# FAQ: Code Challenge: Loops - Odd Indices

This community-built FAQ covers the “Odd Indices” exercise from the lesson “Code Challenge: Loops”.

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This exercise can be found in the following Codecademy content:

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11 posts were split to a new topic: What is the format for `range` and what is an odd index?

8 posts were split to a new topic: How to use list comprehension for code challenge?

3 posts were split to a new topic: Can I use `index()` for the loop challenge?

4 posts were split to a new topic: Variable definition within a loop?

3 posts were merged into an existing topic: What is the format for `range` and what is an odd index?

2 posts were merged into an existing topic: Can I use `index()` for the loop challenge?

2 posts were split to a new topic: Did I loop correctly? - Code Challenge

2 posts were split to a new topic: Index out of range?

5 posts were merged into an existing topic: What is the format for `range` and what is an odd index?

3 posts were merged into an existing topic: What is the format for `range` and what is an odd index?

4 posts were split to a new topic: Using list comprehension

2 posts were split to a new topic: Code Challenge - Appending index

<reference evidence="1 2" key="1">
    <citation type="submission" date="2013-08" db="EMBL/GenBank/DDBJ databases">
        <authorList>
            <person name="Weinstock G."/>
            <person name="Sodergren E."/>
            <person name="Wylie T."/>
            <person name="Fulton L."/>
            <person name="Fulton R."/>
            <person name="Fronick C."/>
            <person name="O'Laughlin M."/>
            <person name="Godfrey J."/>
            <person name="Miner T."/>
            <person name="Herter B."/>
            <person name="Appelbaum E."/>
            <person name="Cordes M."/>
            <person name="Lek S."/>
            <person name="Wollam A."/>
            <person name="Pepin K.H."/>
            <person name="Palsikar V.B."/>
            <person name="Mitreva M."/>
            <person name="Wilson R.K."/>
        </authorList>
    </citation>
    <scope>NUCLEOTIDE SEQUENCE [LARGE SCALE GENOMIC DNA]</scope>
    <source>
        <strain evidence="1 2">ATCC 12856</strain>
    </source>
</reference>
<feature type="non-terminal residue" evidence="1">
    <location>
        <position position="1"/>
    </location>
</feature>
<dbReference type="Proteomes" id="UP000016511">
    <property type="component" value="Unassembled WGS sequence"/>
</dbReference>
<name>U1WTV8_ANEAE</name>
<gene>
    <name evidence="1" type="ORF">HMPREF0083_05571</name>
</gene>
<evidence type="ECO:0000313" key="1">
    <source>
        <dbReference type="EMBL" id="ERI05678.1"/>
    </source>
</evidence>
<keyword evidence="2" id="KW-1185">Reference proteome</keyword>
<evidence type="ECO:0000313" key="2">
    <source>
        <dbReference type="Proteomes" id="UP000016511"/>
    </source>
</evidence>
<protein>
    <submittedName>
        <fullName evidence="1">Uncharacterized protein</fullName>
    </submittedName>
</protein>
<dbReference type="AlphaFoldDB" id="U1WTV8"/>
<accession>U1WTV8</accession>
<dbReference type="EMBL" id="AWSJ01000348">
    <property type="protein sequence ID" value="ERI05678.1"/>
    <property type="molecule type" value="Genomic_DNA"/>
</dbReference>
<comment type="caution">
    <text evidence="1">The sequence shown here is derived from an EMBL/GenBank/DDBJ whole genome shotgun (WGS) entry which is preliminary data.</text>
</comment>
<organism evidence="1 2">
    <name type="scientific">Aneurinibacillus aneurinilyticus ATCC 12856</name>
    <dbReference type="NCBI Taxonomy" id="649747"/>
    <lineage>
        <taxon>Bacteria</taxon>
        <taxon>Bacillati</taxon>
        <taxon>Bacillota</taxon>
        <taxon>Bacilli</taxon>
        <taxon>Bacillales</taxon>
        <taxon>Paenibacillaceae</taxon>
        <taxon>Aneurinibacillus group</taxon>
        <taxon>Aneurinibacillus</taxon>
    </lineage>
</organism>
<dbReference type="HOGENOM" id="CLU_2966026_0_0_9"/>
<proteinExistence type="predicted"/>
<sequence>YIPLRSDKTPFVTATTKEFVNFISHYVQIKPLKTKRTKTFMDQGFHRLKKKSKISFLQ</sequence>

2 posts were split to a new topic: How could I improve this comprehension?

2 posts were merged into an existing topic: How can I obtain just the odd indices of a list?

2 posts were split to a new topic: Why do I get an index error with this code?

def odd_indices(lst):
new_list =
i = 0
while i <= len(lst):
if lst[i] % 2 == 1:
new_list.append(lst[i])
i += 1
return new_list

Why this function does not work?

That line does not test the index, but the value at that index. It should be checking if the index is odd, and capture the value, whatever it is, at that index.

``````if i % 2:
n.append(lst[i])
``````

So, I already apologize before hand if this question is super dumb since I’m 7 days into coding. But I figured out this way to solve this exercise and it does give the appropriate result, but prints an error (local variable ‘new_lst’ referenced before assignment). I don’t understand why that should be a problem, since the end result is the one desired. This is my piece of code:

``````def odd_indices(lst):
substract = len(lst)
for index in range(1, len(lst), 2):
lst.append(lst[index])
new_lst = lst[substract:]
return new_lst

print(odd_indices([4, 3, 7, 10, 11, -2]))
``````

I’ve seen the solution now and it is more elegant and see it is a better way to have that output, but still don’t know why the first one should be wrong.

Would anybody be nice enough to enlighten me. Thanks a lot!!